Banana, Banana!

Minions is a fantastic film. There are millions of people to back me up on this. It is a smart movie and gives a new window into the cinema that is neither overly sentimental, like Frozen, nor overly violent, like Kill Bill.

The key to success for the story is combining violence with the sentiment, softening the violence and pulling up the sentiment to something more believable. Yes, more believable, like the characters of the movie—the people of New York andLondon—who accept the minions as they are, without even questioning why they are small or yellow.
Everyone accepts the minions. People communicate with them easily despite the great language difference. The minions speak some kind of Italian language that everyone in the world, including the cave dwellers, French soldiers, Napoleon Bonaparte etc., have no problem understanding it.
We accept the small yellow creatures. We accept their lifestyle, their desire and their lack of situational awareness; because they are one of the most attractively created characters in the recent years. We accept them simply because they are the minions.
The movie tells the story of the minions’ evolution, beginning from a single cell to their full development as weird yellow creatures. The minions’ purpose in life is to serve the most despicable master, varying from Tyrannosaurus rex to Napoleon Bonaparte. The only problem is that the minions have a tough time keeping their masters alive. Their journey brings them to the North Pole where they live without a master for the first time. In the beginning, everything looks fine. They are happy, dancing and having a great time—but that does not last forever. Soon they realize that something is wrong, they are missing the only reason to be alive, a master. Kevin, One of the minions, devises a plan to journey along with Stuart and lovable little Bob to find an evil boss.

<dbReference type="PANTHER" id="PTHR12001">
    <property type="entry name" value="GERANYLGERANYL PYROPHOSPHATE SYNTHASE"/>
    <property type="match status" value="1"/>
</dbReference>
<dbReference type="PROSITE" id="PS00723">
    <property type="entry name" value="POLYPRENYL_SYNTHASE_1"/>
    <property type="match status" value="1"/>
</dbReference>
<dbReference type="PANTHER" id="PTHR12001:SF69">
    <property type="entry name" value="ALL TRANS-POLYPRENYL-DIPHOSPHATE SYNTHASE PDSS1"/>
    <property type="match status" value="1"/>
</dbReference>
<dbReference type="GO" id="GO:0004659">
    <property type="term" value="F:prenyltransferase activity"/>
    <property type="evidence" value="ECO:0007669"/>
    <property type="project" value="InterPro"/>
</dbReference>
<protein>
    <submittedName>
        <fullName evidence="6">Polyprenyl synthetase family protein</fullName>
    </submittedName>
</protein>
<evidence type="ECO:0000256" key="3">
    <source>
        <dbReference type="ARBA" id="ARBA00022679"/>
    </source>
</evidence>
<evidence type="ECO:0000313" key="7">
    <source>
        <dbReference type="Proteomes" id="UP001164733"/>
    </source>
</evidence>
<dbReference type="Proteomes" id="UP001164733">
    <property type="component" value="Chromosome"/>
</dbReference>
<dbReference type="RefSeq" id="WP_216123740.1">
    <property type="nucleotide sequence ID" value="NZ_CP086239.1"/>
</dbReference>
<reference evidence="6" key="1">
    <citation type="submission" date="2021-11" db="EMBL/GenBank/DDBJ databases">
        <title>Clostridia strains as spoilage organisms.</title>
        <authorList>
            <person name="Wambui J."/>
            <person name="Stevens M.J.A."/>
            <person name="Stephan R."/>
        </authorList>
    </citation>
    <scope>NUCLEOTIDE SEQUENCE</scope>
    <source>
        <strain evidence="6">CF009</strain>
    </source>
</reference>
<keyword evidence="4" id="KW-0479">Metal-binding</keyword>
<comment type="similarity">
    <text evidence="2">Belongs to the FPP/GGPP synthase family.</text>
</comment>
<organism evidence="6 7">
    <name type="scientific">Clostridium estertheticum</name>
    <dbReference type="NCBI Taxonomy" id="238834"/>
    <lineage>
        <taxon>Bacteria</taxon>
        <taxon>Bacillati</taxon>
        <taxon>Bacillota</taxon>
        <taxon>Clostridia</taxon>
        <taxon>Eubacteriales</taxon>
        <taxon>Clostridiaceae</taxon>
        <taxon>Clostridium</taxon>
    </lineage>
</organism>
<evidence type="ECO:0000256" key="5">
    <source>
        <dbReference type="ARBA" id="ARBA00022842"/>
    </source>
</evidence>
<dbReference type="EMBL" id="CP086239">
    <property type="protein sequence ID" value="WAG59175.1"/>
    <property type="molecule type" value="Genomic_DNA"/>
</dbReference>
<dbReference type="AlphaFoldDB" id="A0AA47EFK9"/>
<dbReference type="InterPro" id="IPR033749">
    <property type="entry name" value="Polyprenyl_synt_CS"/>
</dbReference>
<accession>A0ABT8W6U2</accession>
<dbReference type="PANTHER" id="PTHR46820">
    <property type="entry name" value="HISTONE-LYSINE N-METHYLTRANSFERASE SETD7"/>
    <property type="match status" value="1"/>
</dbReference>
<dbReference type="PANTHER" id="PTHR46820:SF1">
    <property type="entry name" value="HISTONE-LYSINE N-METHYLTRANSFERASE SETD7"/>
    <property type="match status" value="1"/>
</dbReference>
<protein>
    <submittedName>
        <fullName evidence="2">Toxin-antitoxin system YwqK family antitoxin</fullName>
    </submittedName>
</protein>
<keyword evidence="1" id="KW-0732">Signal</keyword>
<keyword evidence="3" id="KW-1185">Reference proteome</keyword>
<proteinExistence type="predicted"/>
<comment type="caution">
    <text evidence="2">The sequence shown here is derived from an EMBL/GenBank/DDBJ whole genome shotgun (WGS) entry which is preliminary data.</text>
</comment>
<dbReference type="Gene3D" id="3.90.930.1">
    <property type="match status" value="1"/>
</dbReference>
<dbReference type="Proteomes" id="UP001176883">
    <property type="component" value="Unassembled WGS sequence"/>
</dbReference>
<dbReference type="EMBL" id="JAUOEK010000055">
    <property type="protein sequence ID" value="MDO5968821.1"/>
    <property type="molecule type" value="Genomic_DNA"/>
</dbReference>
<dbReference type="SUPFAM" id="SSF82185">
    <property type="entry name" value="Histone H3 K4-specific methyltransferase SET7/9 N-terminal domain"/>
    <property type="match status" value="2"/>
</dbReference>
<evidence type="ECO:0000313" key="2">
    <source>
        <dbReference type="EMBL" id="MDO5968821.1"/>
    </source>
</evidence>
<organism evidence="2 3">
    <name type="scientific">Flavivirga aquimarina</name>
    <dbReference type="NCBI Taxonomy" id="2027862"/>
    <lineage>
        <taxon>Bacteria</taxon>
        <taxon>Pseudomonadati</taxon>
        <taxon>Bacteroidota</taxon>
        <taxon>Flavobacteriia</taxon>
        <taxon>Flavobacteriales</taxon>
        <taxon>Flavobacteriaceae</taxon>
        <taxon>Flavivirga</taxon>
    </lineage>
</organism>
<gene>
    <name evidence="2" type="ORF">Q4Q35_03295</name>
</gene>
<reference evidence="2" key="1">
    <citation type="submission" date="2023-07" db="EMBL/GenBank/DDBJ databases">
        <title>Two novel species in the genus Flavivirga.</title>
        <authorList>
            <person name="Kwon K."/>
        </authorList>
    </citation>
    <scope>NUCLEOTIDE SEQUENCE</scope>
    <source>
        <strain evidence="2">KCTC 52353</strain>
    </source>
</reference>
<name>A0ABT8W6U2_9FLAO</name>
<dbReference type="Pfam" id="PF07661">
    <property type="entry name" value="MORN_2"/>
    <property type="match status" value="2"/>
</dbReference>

The minions’ story sometimes lines up with real historical events, but as soon as they arrive in New York, the downfall of the plot begins. The reason for its diminution is the lack of proper characterization of Scarlet Overkill, the vigilante. The character is a badcliché. It is exactly like every single antagonist in Hollywood B movies. In addition, the story of stealing the queen’s crown is not an exciting one for the average minions’ fanatic.
Luckily, the movie’s jokes and funny moments are still strong enough to grab the audiences’ attention. However, the lack of integration between the jokes and structure of the story becomes a great disadvantage for the movie. The minions are a lifeboat for the entire film, and without them, the movie will drown.
Minions without the minions would be a confused and disorganized story that cannot compete with good animations like Inside Out, but when you add the yellow creatures, with their Italian accents, to the movie it thrives.
Minions is not a bad experience and overall, the movie is not awful. It is a balanced combination of cliché and creativity. I hope the minions’ story will stop here if the directors do not want to ruin the experience for the entire audience.


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